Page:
Edited By: Mohammad Haris
Last Updated: December 31, 2022, 16:55 IST
India has done reasonably well in attracting foreign direct investments (FDIs) among emerging market economies. However, the nature of FDI inflows in terms of countries from where they are originating and the states/ sectors where they are being invested remains fairly skewed, according to a report by India Ratings.
According to the United Nations Conference on Trade and Development’s (UNCTAD) World Investment Report 2022, India is among the top 10 (ranked 7) FDI destinations globally.
“Despite a significant surge in the FDI inflows over the years, the nature of FDI inflows in terms of countries from where they are originating and the states/sectors where they are being invested remains fairly skewed,” India Ratings and Research said in the report.
India in 2014 launched a flagship programme ‘Make in India’ to facilitate investments across sectors but with a special focus to build a world-class manufacturing sector. Attracting higher FDIs in manufacturing was dovetailed with this effort, which was supplemented by the rolling out of the production-linked incentive (PLI) scheme across 14 key manufacturing sectors in FY21.
“From a sectoral perspective, the highest FDI flowed into the services sector, followed by the manufacturing sector (excluding computer hardware) during April 2000 to March 2014 as well as during April 2014 to March 2022. While within services, FDI predominantly flowed into trading, telecommunications, banking/insurance, IT/business outsourcing and hotels/tourism, within manufacturing it remained concentrated in segments such as auto, chemicals, drugs and pharmaceuticals, metallurgical and food processing,” India Ratings said in its report.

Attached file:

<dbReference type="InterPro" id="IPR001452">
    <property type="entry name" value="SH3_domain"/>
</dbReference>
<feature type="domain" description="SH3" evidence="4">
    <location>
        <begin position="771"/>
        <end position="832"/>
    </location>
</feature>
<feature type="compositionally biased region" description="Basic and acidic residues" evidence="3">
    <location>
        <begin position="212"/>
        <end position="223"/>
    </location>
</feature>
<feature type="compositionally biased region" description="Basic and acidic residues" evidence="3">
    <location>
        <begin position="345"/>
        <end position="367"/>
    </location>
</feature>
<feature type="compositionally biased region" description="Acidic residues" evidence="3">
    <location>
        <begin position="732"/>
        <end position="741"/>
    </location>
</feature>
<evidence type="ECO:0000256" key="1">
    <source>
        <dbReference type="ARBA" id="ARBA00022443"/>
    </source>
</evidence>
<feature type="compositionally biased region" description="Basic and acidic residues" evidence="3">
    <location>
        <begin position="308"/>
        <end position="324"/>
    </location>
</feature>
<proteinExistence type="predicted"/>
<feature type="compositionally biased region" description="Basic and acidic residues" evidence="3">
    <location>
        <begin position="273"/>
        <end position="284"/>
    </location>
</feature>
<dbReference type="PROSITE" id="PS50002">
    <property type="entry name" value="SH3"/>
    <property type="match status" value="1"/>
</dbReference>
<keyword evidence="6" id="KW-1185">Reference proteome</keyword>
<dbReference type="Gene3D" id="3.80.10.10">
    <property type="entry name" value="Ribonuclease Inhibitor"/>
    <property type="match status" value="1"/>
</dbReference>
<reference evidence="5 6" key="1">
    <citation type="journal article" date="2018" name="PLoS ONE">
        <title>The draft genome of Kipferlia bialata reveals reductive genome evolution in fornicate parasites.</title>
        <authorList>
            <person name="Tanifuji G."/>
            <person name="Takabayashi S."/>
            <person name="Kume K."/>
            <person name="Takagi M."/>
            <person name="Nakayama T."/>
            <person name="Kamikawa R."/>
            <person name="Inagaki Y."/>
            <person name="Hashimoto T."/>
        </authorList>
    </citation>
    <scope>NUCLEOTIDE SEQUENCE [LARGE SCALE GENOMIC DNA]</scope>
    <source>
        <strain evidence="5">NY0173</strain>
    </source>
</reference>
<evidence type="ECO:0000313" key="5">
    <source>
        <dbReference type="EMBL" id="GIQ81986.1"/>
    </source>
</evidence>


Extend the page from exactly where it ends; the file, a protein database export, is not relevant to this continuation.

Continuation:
FDI increased to $153.01 billion in the services sector during April 2014 to March 2022 from $80.51 billion during to April 2000 to March 2014. During the same period, FDI in manufacturing increased to $94.32 billion from $77.11 billion. This suggests that despite the government’s effort to attract more investments in the manufacturing sector through the ‘Make in India’ campaign, the FDI inflow is still tilted in favour of the services sector.
Ind-Ra said it believes this could be because doing business in the services sector is less complicated than doing business in the manufacturing sector in India. “This could also be the reason for the majority of the FDI coming in the manufacturing sector is not a greenfield investment. However, computer software and hardware have done well where the FDI increased to $72.7 billion during April 2014 to March 2022 from just $12.8 billion during April 2000 to March 2014. This sector has seen further traction after the roll out of PLI scheme with major global brands such as Apple, Samsung, Flextronics, and Nokia announcing big investments in India.”
Like the sectors, FDIs are also highly clustered around few states. Of the total FDI inflow of $146.7 during October 2019 and March 2022, just four states attracted 83 per cent of the FDI with Maharashtra accounting for 27.5 per cent, Karnataka 23.9 per cent, Gujarat 19.1 per cent and Delhi 12.4 per cent.
The remaining six states in the top-10 FDI destinations were Tamil Nadu, accounting for 4.5 per cent of the total FDI, followed by Haryana 3.7 per cent, Telangana 2.4 per cent, Jharkhand 1.9 per cent, Rajasthan 0.8 per cent and West Bengal 0.7 per cent.
“The remaining part of India accounted for just 3.1 per cent of the total FDI. Although there is no specific reason for clustering of FDIs around only few states, Ind-Ra believes perhaps it is due to the enabling conditions in these states. As a result, three distinct FDI corridors have emerged — NCR of Delhi in the north, Maharashtra-Gujarat in the west and Karnataka-Tamil Nadu-Andhra Pradesh-Telangana in the South,” India Ratings said.
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